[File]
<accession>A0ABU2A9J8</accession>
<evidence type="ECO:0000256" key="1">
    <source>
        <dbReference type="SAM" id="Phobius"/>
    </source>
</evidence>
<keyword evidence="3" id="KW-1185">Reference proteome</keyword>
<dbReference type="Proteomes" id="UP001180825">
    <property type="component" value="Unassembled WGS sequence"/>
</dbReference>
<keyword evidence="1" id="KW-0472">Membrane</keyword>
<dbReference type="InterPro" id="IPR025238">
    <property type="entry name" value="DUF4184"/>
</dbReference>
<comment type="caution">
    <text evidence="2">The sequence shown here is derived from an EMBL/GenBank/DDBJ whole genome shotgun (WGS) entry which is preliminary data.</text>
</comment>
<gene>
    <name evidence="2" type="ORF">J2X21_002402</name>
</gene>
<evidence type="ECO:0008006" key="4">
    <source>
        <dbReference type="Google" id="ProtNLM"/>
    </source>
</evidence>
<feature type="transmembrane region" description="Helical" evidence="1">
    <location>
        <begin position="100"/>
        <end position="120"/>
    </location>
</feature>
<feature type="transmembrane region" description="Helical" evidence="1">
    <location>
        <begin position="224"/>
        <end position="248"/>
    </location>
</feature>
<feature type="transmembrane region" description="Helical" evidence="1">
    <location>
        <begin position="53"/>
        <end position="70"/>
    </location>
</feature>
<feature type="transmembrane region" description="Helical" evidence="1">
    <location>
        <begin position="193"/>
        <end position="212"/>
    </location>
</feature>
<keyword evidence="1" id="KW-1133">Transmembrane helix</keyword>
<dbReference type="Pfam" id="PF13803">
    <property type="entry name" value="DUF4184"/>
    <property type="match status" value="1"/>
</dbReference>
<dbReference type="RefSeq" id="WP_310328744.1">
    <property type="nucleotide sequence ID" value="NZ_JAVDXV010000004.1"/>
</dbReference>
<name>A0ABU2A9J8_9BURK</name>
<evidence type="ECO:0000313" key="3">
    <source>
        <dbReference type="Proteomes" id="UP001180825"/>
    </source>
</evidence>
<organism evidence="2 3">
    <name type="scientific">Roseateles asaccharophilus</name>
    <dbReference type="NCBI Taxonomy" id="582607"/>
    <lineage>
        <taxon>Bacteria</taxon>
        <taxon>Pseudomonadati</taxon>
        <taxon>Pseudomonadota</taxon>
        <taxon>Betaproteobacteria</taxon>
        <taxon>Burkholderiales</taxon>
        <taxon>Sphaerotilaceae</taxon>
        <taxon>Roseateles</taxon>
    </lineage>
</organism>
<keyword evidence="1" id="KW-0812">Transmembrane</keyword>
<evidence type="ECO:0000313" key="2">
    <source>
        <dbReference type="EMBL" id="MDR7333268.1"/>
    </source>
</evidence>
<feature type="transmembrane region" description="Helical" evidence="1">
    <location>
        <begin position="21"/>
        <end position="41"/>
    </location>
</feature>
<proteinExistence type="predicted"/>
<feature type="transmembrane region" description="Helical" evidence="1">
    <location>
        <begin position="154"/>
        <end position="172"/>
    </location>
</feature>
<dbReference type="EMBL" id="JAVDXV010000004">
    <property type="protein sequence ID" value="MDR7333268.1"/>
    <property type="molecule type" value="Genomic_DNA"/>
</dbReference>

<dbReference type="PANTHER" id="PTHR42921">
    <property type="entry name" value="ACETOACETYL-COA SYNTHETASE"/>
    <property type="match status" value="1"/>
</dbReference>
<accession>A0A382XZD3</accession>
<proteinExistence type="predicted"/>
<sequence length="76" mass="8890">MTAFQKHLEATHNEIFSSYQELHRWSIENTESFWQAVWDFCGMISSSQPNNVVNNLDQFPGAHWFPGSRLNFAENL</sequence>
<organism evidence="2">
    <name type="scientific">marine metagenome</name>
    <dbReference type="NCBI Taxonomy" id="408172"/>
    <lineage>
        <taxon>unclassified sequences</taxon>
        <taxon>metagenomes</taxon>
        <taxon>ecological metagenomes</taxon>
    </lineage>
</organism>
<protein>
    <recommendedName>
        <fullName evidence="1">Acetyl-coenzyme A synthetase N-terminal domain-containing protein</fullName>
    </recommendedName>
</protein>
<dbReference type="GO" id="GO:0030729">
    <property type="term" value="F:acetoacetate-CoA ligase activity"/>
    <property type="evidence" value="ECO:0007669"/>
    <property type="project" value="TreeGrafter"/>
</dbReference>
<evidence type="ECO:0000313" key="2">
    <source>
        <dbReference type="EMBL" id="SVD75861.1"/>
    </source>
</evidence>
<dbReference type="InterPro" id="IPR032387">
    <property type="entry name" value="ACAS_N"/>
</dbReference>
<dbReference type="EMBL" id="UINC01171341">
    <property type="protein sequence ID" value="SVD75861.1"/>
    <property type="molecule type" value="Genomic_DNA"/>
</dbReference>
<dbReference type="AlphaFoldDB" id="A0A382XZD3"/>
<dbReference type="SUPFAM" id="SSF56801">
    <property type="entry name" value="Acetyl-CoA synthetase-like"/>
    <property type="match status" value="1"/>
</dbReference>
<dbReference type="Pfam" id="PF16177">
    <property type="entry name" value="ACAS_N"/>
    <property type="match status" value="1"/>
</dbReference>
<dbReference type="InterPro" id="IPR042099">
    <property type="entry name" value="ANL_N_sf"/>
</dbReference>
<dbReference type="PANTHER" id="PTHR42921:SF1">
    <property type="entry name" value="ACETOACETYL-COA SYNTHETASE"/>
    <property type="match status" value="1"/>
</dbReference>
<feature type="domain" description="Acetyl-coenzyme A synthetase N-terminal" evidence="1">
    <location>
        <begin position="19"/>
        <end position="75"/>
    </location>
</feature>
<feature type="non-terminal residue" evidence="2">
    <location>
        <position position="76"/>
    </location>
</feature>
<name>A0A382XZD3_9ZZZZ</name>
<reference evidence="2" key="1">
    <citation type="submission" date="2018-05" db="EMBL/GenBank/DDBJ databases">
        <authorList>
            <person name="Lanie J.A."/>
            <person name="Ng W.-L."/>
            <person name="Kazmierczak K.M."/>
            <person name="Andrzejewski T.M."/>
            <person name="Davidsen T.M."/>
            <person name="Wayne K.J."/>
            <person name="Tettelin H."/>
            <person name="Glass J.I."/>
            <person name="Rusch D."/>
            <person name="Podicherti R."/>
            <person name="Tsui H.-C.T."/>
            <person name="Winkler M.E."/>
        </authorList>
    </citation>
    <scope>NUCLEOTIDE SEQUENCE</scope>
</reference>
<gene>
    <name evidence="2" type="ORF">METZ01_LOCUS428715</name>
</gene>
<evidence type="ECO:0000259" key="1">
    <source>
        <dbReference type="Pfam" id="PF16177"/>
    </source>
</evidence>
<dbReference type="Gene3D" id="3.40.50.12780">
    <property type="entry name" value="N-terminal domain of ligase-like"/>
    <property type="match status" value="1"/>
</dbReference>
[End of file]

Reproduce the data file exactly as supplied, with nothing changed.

<accession>A0ABU2A9J8</accession>
<evidence type="ECO:0000256" key="1">
    <source>
        <dbReference type="SAM" id="Phobius"/>
    </source>
</evidence>
<keyword evidence="3" id="KW-1185">Reference proteome</keyword>
<dbReference type="Proteomes" id="UP001180825">
    <property type="component" value="Unassembled WGS sequence"/>
</dbReference>
<keyword evidence="1" id="KW-0472">Membrane</keyword>
<dbReference type="InterPro" id="IPR025238">
    <property type="entry name" value="DUF4184"/>
</dbReference>
<comment type="caution">
    <text evidence="2">The sequence shown here is derived from an EMBL/GenBank/DDBJ whole genome shotgun (WGS) entry which is preliminary data.</text>
</comment>
<gene>
    <name evidence="2" type="ORF">J2X21_002402</name>
</gene>
<evidence type="ECO:0008006" key="4">
    <source>
        <dbReference type="Google" id="ProtNLM"/>
    </source>
</evidence>
<feature type="transmembrane region" description="Helical" evidence="1">
    <location>
        <begin position="100"/>
        <end position="120"/>
    </location>
</feature>
<feature type="transmembrane region" description="Helical" evidence="1">
    <location>
        <begin position="224"/>
        <end position="248"/>
    </location>
</feature>
<feature type="transmembrane region" description="Helical" evidence="1">
    <location>
        <begin position="53"/>
        <end position="70"/>
    </location>
</feature>
<feature type="transmembrane region" description="Helical" evidence="1">
    <location>
        <begin position="193"/>
        <end position="212"/>
    </location>
</feature>
<keyword evidence="1" id="KW-1133">Transmembrane helix</keyword>
<dbReference type="Pfam" id="PF13803">
    <property type="entry name" value="DUF4184"/>
    <property type="match status" value="1"/>
</dbReference>
<dbReference type="RefSeq" id="WP_310328744.1">
    <property type="nucleotide sequence ID" value="NZ_JAVDXV010000004.1"/>
</dbReference>
<name>A0ABU2A9J8_9BURK</name>
<evidence type="ECO:0000313" key="3">
    <source>
        <dbReference type="Proteomes" id="UP001180825"/>
    </source>
</evidence>
<organism evidence="2 3">
    <name type="scientific">Roseateles asaccharophilus</name>
    <dbReference type="NCBI Taxonomy" id="582607"/>
    <lineage>
        <taxon>Bacteria</taxon>
        <taxon>Pseudomonadati</taxon>
        <taxon>Pseudomonadota</taxon>
        <taxon>Betaproteobacteria</taxon>
        <taxon>Burkholderiales</taxon>
        <taxon>Sphaerotilaceae</taxon>
        <taxon>Roseateles</taxon>
    </lineage>
</organism>
<keyword evidence="1" id="KW-0812">Transmembrane</keyword>
<evidence type="ECO:0000313" key="2">
    <source>
        <dbReference type="EMBL" id="MDR7333268.1"/>
    </source>
</evidence>
<feature type="transmembrane region" description="Helical" evidence="1">
    <location>
        <begin position="21"/>
        <end position="41"/>
    </location>
</feature>
<proteinExistence type="predicted"/>
<feature type="transmembrane region" description="Helical" evidence="1">
    <location>
        <begin position="154"/>
        <end position="172"/>
    </location>
</feature>
<dbReference type="EMBL" id="JAVDXV010000004">
    <property type="protein sequence ID" value="MDR7333268.1"/>
    <property type="molecule type" value="Genomic_DNA"/>
</dbReference>

<dbReference type="PANTHER" id="PTHR42921">
    <property type="entry name" value="ACETOACETYL-COA SYNTHETASE"/>
    <property type="match status" value="1"/>
</dbReference>
<accession>A0A382XZD3</accession>
<proteinExistence type="predicted"/>
<sequence length="76" mass="8890">MTAFQKHLEATHNEIFSSYQELHRWSIENTESFWQAVWDFCGMISSSQPNNVVNNLDQFPGAHWFPGSRLNFAENL</sequence>
<organism evidence="2">
    <name type="scientific">marine metagenome</name>
    <dbReference type="NCBI Taxonomy" id="408172"/>
    <lineage>
        <taxon>unclassified sequences</taxon>
        <taxon>metagenomes</taxon>
        <taxon>ecological metagenomes</taxon>
    </lineage>
</organism>
<protein>
    <recommendedName>
        <fullName evidence="1">Acetyl-coenzyme A synthetase N-terminal domain-containing protein</fullName>
    </recommendedName>
</protein>
<dbReference type="GO" id="GO:0030729">
    <property type="term" value="F:acetoacetate-CoA ligase activity"/>
    <property type="evidence" value="ECO:0007669"/>
    <property type="project" value="TreeGrafter"/>
</dbReference>
<evidence type="ECO:0000313" key="2">
    <source>
        <dbReference type="EMBL" id="SVD75861.1"/>
    </source>
</evidence>
<dbReference type="InterPro" id="IPR032387">
    <property type="entry name" value="ACAS_N"/>
</dbReference>
<dbReference type="EMBL" id="UINC01171341">
    <property type="protein sequence ID" value="SVD75861.1"/>
    <property type="molecule type" value="Genomic_DNA"/>
</dbReference>
<dbReference type="AlphaFoldDB" id="A0A382XZD3"/>
<dbReference type="SUPFAM" id="SSF56801">
    <property type="entry name" value="Acetyl-CoA synthetase-like"/>
    <property type="match status" value="1"/>
</dbReference>
<dbReference type="Pfam" id="PF16177">
    <property type="entry name" value="ACAS_N"/>
    <property type="match status" value="1"/>
</dbReference>
<dbReference type="InterPro" id="IPR042099">
    <property type="entry name" value="ANL_N_sf"/>
</dbReference>
<dbReference type="PANTHER" id="PTHR42921:SF1">
    <property type="entry name" value="ACETOACETYL-COA SYNTHETASE"/>
    <property type="match status" value="1"/>
</dbReference>
<feature type="domain" description="Acetyl-coenzyme A synthetase N-terminal" evidence="1">
    <location>
        <begin position="19"/>
        <end position="75"/>
    </location>
</feature>
<feature type="non-terminal residue" evidence="2">
    <location>
        <position position="76"/>
    </location>
</feature>
<name>A0A382XZD3_9ZZZZ</name>
<reference evidence="2" key="1">
    <citation type="submission" date="2018-05" db="EMBL/GenBank/DDBJ databases">
        <authorList>
            <person name="Lanie J.A."/>
            <person name="Ng W.-L."/>
            <person name="Kazmierczak K.M."/>
            <person name="Andrzejewski T.M."/>
            <person name="Davidsen T.M."/>
            <person name="Wayne K.J."/>
            <person name="Tettelin H."/>
            <person name="Glass J.I."/>
            <person name="Rusch D."/>
            <person name="Podicherti R."/>
            <person name="Tsui H.-C.T."/>
            <person name="Winkler M.E."/>
        </authorList>
    </citation>
    <scope>NUCLEOTIDE SEQUENCE</scope>
</reference>
<gene>
    <name evidence="2" type="ORF">METZ01_LOCUS428715</name>
</gene>
<evidence type="ECO:0000259" key="1">
    <source>
        <dbReference type="Pfam" id="PF16177"/>
    </source>
</evidence>
<dbReference type="Gene3D" id="3.40.50.12780">
    <property type="entry name" value="N-terminal domain of ligase-like"/>
    <property type="match status" value="1"/>
</dbReference>